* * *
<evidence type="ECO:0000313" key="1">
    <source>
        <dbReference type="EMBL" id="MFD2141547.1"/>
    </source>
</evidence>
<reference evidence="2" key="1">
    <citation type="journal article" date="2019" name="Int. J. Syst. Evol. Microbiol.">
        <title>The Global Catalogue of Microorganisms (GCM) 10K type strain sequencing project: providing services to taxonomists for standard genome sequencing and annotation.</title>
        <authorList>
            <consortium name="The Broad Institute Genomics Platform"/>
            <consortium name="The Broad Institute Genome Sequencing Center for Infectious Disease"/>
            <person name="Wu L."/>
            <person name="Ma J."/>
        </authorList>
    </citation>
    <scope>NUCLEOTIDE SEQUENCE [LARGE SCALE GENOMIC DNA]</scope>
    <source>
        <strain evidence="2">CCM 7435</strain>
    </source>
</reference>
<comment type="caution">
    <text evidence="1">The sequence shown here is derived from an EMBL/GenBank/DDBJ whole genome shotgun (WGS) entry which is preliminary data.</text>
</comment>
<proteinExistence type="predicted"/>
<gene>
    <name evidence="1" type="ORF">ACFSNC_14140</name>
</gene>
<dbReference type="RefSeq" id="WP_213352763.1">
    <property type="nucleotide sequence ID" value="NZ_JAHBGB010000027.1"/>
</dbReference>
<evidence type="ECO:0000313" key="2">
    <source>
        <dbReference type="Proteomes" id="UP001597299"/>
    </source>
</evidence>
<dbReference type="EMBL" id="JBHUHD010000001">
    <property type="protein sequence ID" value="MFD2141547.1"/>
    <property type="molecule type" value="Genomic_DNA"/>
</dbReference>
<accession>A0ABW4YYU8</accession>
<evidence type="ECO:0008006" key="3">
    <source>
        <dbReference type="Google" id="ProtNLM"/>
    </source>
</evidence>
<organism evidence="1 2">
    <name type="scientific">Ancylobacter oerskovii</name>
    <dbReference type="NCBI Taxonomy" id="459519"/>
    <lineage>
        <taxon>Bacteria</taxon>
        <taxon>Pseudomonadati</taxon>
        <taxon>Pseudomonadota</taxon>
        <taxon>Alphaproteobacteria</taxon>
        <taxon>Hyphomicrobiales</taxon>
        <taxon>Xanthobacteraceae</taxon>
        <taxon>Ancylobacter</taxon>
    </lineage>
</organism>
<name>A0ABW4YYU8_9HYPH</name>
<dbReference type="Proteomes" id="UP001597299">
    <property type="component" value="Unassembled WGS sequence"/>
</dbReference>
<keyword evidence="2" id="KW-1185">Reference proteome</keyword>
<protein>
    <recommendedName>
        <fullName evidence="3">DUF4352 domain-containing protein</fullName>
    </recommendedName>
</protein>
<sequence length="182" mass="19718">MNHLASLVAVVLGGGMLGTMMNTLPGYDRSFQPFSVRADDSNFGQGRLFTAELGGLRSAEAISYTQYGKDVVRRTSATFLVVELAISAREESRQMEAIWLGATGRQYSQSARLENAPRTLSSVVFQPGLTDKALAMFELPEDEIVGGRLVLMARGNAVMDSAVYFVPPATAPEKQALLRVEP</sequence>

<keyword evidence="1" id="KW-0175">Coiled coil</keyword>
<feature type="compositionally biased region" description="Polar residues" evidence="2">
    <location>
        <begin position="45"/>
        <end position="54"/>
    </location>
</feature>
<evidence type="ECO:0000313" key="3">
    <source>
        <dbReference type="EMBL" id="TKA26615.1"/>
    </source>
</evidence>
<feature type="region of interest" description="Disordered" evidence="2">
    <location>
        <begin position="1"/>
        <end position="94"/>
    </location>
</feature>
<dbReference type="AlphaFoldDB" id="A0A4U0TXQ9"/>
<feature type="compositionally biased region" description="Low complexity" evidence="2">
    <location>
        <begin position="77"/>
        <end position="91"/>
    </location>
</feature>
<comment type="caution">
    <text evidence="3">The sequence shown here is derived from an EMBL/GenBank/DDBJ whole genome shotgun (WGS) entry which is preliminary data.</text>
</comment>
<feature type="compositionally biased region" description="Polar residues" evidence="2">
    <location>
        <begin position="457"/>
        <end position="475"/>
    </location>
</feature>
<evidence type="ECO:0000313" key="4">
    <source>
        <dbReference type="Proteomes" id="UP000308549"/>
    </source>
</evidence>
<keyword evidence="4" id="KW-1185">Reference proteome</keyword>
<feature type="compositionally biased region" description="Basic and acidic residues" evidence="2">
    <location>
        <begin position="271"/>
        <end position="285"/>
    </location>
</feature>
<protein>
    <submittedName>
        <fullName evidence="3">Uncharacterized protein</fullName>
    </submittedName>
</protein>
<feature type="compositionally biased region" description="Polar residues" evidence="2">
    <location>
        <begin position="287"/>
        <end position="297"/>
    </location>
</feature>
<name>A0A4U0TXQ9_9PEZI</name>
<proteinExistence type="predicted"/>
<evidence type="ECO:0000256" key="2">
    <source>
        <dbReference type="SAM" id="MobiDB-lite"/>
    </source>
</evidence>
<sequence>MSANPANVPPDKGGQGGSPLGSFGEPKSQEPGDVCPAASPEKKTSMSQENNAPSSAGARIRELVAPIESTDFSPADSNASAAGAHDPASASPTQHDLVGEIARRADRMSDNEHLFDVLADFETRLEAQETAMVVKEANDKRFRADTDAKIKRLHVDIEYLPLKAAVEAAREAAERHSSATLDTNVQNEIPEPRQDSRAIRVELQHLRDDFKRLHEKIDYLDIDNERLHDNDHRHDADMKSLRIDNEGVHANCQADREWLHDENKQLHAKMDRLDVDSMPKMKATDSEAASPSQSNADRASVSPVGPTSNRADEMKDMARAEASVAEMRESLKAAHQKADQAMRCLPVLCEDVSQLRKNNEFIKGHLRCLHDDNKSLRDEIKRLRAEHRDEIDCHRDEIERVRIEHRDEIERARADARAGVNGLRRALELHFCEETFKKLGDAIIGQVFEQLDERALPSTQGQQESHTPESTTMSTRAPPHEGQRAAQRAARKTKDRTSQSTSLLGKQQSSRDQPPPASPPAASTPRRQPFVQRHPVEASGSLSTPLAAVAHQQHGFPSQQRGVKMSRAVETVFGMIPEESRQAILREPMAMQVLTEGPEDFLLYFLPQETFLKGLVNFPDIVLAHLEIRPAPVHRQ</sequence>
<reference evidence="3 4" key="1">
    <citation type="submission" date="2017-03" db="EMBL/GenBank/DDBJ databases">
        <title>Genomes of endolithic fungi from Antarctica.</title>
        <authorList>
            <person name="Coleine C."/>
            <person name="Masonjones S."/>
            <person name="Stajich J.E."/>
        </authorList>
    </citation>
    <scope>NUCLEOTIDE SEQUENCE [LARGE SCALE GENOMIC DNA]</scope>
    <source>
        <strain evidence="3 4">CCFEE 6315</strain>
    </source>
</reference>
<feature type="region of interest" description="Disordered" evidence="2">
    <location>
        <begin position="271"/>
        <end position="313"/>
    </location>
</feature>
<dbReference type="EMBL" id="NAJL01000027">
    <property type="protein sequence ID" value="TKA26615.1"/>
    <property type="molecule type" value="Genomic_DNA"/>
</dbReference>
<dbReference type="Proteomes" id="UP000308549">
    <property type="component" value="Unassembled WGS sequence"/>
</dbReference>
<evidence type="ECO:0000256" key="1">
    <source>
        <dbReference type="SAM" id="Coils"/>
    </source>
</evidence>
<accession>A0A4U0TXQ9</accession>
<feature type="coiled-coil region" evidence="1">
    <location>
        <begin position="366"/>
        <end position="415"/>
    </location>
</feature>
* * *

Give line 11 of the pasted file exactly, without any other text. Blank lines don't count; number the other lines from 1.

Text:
            <consortium name="The Broad Institute Genome Sequencing Center for Infectious Disease"/>